A couple of days ago I met with a client to kick off a website design project. The client’s graphic designer arrived with a set of design documents that included detailed screen mockups and a rudimentary sitemap. Her designs were a good place to start the conversation, but I wonder if it was appropriate for us to be looking at designs that early in the process.
I call this phenomenon casual IA: when folks from other fields (usually programmers or graphic designers, but sometimes also clients) produce what amounts to information architecture design, unbeknownst to them. I see it often here in Panama: the profession of IA is not well developed, and websites still need to be designed and built. Someone has to be doing the IA, and it’s usually not an “IA” doing it.
Some folks do this better than others (eg. the graphic designer referred to earlier did a fair job). Where do these folks’ design skills come from? I suspect that from the same place that the “professional” IA’s skills are learned: from using the web itself. There are fairly well established organization patterns that apply to many websites, and if someone wants his site “look” professional, he organizes it like “the big boys” do.
However, I believe there is an important difference: those of us seeped in IA literature approach web navigation armed with mental tools that allow us to be critical of the sites we’re using. This gives us a deeper understanding of the problem at hand, and the ability to resolve problems in (perhaps) more elegant ways. It also allows us to ask the right questions at the right time. Casual IAs, on the other hand, tend to propose sites that function like most sites they know and love, irrespective of the requirements of the project. So, for example, graphic designers tend to propose graphics- and Flash-intensive sites, feature rigid and tightly controlled layouts, use type as an integral part of the design, etc.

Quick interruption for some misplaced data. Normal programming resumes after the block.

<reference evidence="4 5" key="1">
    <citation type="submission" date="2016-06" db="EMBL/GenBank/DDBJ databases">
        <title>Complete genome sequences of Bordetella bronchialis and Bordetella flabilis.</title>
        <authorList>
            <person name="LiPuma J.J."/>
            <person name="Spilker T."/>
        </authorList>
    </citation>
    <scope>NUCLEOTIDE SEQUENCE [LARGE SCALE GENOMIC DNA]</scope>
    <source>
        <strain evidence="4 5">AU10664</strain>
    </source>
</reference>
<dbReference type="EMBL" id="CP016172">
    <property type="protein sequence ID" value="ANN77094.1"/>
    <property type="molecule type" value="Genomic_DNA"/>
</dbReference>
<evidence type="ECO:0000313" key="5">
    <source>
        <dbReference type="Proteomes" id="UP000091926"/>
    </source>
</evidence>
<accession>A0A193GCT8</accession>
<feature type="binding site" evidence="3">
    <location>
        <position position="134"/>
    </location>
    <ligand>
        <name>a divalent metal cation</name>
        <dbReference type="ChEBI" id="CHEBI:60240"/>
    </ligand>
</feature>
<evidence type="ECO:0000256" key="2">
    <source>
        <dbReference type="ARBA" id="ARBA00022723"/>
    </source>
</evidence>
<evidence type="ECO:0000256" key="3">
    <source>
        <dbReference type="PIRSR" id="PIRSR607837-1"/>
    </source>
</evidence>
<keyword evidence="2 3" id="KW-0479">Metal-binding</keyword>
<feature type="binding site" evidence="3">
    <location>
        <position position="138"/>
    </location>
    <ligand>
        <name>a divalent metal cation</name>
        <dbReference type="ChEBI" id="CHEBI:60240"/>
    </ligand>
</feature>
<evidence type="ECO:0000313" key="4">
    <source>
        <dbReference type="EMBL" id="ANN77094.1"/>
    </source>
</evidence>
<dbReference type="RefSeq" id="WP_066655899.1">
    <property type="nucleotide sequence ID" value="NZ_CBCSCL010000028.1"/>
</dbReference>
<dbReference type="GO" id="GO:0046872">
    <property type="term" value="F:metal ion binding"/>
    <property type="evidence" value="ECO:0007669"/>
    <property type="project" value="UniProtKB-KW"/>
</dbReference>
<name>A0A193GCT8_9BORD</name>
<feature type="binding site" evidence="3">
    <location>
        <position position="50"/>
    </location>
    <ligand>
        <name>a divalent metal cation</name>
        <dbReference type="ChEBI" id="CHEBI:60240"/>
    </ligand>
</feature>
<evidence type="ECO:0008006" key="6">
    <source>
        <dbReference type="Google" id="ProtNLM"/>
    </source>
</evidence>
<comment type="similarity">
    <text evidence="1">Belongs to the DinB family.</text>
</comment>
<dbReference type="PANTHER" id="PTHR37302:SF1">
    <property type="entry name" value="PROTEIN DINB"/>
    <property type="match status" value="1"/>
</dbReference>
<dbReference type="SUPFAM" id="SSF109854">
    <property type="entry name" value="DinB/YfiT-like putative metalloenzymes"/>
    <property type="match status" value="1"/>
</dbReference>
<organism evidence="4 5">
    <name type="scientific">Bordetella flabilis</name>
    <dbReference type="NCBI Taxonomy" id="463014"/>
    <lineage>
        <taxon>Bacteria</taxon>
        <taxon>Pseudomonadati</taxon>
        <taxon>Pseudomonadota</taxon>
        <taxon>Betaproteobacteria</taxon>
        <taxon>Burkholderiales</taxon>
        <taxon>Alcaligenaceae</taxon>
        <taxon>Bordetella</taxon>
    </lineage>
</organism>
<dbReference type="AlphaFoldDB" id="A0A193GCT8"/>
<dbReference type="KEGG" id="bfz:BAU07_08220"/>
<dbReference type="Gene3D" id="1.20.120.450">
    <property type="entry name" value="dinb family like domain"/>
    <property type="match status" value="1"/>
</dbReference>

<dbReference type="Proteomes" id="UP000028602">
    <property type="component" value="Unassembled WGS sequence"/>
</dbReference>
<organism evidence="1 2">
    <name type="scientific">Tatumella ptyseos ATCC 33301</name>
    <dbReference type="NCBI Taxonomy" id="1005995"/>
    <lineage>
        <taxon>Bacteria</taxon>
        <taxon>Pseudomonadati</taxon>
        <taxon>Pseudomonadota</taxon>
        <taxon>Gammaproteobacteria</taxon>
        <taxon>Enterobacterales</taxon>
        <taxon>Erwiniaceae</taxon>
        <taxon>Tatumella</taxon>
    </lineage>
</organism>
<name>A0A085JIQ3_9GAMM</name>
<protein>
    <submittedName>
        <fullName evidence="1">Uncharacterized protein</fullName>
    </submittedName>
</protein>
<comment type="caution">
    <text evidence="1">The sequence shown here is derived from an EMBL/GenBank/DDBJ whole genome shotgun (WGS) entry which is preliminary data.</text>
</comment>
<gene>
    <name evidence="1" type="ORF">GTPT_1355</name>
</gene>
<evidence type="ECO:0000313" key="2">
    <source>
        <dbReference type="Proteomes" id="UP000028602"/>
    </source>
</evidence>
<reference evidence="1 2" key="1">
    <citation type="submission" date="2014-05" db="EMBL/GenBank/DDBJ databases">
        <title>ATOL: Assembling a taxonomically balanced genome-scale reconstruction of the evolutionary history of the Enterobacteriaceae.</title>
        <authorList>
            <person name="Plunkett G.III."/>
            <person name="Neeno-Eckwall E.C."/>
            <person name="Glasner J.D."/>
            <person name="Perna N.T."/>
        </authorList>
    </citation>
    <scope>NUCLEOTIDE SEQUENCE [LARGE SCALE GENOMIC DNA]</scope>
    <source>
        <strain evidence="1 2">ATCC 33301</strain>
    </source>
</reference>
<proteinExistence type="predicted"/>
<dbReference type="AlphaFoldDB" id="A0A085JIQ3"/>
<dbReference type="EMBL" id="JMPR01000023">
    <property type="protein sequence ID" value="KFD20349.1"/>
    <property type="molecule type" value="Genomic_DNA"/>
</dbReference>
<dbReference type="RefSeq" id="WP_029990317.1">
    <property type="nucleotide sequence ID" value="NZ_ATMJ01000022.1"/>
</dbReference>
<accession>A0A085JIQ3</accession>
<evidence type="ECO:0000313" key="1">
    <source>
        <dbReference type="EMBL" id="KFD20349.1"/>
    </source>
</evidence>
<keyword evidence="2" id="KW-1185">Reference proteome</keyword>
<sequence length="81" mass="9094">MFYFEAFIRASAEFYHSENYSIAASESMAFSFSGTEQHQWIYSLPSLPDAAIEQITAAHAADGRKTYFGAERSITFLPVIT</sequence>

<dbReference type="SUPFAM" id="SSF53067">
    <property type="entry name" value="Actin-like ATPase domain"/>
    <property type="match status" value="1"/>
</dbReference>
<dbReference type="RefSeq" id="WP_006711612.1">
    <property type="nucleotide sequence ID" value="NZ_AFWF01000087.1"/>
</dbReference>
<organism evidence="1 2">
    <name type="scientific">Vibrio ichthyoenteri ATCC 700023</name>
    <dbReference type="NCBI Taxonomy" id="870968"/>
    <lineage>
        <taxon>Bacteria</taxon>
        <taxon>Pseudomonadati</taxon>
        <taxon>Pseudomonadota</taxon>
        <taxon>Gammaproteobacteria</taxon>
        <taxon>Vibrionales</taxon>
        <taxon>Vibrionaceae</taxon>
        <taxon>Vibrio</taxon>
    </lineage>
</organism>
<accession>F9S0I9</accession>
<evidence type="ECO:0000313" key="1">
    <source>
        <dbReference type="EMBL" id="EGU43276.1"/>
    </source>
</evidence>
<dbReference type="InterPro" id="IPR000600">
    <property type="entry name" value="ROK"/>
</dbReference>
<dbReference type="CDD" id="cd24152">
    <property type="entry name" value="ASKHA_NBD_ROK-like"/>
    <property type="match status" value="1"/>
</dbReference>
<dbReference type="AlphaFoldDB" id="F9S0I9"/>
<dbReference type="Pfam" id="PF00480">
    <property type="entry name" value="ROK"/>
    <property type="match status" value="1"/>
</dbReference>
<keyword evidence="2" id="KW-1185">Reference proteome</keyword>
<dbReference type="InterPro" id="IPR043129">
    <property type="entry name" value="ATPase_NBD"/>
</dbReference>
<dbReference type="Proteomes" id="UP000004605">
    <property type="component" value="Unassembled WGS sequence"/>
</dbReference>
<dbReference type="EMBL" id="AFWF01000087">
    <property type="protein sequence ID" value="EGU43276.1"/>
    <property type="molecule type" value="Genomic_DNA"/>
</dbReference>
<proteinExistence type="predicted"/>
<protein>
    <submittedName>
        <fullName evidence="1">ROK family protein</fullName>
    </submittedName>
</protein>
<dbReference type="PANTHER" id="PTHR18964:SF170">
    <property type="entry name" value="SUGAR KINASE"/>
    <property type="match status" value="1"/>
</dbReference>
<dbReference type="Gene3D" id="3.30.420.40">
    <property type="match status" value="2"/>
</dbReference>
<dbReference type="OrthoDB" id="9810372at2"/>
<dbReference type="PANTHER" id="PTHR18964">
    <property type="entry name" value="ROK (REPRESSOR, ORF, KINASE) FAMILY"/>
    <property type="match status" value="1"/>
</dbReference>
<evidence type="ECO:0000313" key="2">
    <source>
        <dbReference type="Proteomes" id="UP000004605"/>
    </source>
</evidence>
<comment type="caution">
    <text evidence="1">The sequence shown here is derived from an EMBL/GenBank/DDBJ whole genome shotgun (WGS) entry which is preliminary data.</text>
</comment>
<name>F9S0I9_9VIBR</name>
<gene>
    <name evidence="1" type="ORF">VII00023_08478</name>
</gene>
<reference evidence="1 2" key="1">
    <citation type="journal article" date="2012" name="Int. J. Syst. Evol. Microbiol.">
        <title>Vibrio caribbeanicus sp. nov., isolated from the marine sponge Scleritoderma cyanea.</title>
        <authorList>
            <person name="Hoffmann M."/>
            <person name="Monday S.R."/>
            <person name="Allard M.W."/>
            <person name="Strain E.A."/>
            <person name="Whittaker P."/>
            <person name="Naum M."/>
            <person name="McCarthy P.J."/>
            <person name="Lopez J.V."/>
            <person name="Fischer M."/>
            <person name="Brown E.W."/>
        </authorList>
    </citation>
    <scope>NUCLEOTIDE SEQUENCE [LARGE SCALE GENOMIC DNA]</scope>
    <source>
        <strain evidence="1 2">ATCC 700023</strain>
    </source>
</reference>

A bigger issue, though, is that usually these folks jump right into the design process without explicitly figuring out the fundamental questions: What are the site’s objectives? Who are its audiences? How will it reach them? etc. If the clients have bought into the casual IA (as tends to happen when they themselves are the designers), it becomes very difficult to re-route the conversation in this direction. If the buy-in is irrevocable, the design challenge becomes how to mold the casual IA into a more thoughtfully considered design. This can be quite difficult if the casual IA is a superficial response to the problem. Sometimes, it may even require a complete re-working; in these cases the challenge is more political/interpersonal than design-driven.
This is not to say that casual IA is necessarily a bad thing. I think it’s great that folks are doing this type of work; as the amount of information that flows through our lives increases, we are all going to have to develop some level of IA skills. (To paraphrase Andy Warhol, in the future everyone will be an IA.) This brings up some questions: How can we, as “professional IAs” help educate the other folks that are doing this type of work so that they at least know what questions to ask? Is this even possible? Can we provide tools that allow them to “roll their own” IA, without them even knowing to call it IA? Will this enhance or reduce the value of our profession?